Like running the vacuum or taking long drives to nowhere, talking tax policy can be a great way to induce sleep.
But the upcoming loss of a tax break for elected officials across Canada is causing councillors in the region to take notice.
Starting Jan. 1, the federal government will cancel a long-standing tax exemption for provincial legislators, mayors, councillors, school trustees, regional district directors, and other elected officials.
Currently, instead of filing expenses, most of those elected officials pay no tax on a third of their pay.
The idea was that for most elected officials, a one-third tax break is easier to manage than having everyone file claims for the many expenses related to their civic duties.
But in 2017, the Liberal government decided to scrap the tax break, saying it was unfair because it “provides an advantage that other Canadians do not enjoy.”
The change opened a whole can of worms.
First, local representatives faced the question — should they get a raise to offset the loss and keep their pay unchanged?
Second, since the ever-uncomfortable issue was already on the table, are they due for a further raise anyway?
The City of Prince Rupert addressed the issue during its regular meeting of council on Oct. 22.
Mayor Lee Brain explained to council that since the exemption would no longer exist, councillors and the mayor would essentially be taking a pay cut if compensation remained the same.
Brain suggested establishing a blue ribbon select standing committee to study the issue and suggest solutions for compensation.
The committee is made up of members of the community and will specifically look at: addressing the impacts of the removal of the one-third tax exemption, making a recommendation on the appropriate mayor and council remuneration moving forward and making a recommendation on a appropriate daily Per Diem framework moving forward.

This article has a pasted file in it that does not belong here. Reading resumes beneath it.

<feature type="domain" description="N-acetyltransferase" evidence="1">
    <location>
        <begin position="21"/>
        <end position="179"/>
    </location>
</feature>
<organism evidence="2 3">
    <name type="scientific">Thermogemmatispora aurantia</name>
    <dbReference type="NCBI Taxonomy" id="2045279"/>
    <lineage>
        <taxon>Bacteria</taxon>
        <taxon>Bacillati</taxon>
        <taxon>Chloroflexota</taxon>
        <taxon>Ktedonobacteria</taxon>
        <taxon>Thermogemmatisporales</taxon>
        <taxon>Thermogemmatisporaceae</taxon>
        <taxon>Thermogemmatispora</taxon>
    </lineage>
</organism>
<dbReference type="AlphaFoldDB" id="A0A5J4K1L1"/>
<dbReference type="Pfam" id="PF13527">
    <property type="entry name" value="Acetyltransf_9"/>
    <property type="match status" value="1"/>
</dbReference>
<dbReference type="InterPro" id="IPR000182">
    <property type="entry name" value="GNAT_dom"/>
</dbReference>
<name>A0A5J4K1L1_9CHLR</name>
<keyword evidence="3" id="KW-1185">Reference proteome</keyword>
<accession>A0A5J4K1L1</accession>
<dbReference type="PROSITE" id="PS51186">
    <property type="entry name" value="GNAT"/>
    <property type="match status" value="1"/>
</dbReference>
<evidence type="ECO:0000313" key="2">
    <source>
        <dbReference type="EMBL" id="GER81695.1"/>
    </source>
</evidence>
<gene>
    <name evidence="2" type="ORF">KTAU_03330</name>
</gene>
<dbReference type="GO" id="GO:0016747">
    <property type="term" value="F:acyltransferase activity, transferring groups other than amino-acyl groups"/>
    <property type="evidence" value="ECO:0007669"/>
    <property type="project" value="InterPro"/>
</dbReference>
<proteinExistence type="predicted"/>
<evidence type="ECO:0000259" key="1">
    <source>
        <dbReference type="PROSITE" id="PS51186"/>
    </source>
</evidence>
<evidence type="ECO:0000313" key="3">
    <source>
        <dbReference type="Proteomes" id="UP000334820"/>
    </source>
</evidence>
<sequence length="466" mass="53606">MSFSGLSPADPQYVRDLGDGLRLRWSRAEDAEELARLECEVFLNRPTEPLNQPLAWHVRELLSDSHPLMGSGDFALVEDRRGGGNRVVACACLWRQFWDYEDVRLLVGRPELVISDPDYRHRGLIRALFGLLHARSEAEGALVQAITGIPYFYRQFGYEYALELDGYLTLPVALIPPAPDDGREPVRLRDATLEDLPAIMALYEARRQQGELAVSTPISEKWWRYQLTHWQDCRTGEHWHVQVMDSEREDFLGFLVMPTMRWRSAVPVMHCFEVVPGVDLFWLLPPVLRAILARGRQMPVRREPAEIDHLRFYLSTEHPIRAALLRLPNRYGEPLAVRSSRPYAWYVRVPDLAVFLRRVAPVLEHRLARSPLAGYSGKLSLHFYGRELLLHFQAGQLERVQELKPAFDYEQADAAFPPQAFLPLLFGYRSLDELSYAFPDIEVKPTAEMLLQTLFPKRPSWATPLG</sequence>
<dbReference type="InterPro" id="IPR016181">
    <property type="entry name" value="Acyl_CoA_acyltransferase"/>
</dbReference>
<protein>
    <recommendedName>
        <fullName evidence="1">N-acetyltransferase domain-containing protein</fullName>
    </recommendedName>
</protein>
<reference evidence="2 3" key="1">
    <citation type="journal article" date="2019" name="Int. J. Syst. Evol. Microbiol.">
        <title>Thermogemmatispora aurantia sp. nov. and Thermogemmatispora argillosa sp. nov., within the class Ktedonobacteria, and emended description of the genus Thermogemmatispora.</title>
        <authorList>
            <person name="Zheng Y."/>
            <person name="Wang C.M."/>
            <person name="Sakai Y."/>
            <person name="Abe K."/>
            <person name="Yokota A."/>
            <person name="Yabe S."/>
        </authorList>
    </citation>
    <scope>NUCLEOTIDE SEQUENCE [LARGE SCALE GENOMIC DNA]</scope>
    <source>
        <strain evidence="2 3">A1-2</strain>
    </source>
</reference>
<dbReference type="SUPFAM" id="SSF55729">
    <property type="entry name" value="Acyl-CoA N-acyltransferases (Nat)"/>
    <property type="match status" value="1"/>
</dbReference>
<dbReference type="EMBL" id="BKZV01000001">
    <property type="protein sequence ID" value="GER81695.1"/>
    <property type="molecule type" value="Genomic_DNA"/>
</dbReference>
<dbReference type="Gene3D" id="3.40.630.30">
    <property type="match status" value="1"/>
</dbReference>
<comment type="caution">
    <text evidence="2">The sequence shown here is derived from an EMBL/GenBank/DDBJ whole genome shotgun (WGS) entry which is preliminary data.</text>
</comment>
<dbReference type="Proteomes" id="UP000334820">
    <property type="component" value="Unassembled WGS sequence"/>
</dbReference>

During discussion, councillor Blair Mirau said he agreed with the creation of the committee since the mayor and councillors do require appropriate compensation for time spent attending to city business.
“I’m not really a fan of politicians setting their own wages so I think this is a good idea to get a comparison with other communities made explicit so we can at least have a recommendation on what the benchmarks should be,” Mirau said.
The motion to create the standing committee passed unanimously. While it was originally intended for the committee to make its recommendations by the end of December, Prince Rupert communications manager Veronika Stewart said its report will not be ready until the new year at the city’s Jan. 28 regular council meeting.
Most recently, the issue came up in December’s North Coast Regional District meeting, where the directors voted in favour of an offsetting pay raise, noting that the extra tax burden is just 20 cents for the average valued residential property.
The total pay for the entire 10-member board is $160,568.
While staff recommended the raise and it passed, the vote was not unanimous, with Director and Queen Charlotte Mayor Kris Olsen voting against.
“I don’t think it should be on the taxpayers,” he said.
With files from Matthew Allen